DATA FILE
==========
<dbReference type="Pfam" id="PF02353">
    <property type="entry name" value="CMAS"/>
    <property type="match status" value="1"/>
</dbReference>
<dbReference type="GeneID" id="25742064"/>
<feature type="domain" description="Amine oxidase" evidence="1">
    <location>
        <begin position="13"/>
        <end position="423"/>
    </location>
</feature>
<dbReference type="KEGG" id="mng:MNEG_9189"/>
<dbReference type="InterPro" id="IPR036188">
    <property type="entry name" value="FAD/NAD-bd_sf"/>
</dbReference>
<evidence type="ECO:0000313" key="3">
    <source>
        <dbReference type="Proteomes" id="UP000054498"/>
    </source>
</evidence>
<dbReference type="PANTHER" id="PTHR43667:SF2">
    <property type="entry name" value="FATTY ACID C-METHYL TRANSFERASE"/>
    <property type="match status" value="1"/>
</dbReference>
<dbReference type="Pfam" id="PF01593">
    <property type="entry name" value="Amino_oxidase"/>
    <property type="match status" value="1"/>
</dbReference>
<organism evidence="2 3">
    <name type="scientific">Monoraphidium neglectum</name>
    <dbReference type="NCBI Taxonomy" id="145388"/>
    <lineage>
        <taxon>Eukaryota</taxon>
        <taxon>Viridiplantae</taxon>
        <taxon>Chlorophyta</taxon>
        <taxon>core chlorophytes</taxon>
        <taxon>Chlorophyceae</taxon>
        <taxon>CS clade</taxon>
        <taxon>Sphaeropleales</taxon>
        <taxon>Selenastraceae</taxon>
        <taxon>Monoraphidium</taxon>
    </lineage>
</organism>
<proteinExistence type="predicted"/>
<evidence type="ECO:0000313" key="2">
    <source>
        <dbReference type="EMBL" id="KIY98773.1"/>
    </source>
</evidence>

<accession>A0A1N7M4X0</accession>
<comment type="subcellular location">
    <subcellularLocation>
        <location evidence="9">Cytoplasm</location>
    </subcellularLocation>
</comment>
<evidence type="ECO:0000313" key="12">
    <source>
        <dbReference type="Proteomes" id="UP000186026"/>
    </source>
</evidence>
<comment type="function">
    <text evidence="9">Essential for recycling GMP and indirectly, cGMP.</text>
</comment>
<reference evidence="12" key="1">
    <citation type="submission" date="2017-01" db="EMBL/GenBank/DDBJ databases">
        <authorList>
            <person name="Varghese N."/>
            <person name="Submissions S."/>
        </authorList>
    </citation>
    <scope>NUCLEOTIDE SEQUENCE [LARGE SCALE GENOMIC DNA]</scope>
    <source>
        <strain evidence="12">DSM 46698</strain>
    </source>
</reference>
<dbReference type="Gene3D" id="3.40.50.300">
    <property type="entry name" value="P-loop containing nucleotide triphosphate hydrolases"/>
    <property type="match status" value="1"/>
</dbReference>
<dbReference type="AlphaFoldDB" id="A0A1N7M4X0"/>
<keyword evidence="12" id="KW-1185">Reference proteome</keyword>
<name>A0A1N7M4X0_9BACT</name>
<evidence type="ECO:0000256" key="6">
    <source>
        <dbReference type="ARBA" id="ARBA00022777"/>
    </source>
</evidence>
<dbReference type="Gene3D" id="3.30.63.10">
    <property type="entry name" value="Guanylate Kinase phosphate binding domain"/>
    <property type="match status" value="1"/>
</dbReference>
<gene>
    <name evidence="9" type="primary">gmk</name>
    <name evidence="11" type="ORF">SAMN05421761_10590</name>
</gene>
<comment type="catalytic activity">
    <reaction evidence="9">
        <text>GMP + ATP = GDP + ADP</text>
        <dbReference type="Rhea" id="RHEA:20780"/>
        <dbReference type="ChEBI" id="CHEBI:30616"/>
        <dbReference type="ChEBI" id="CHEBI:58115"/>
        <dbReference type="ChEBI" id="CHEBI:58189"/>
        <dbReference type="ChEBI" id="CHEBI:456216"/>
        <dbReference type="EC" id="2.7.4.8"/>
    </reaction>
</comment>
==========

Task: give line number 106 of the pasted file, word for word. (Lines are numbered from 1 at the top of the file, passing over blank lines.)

</comment>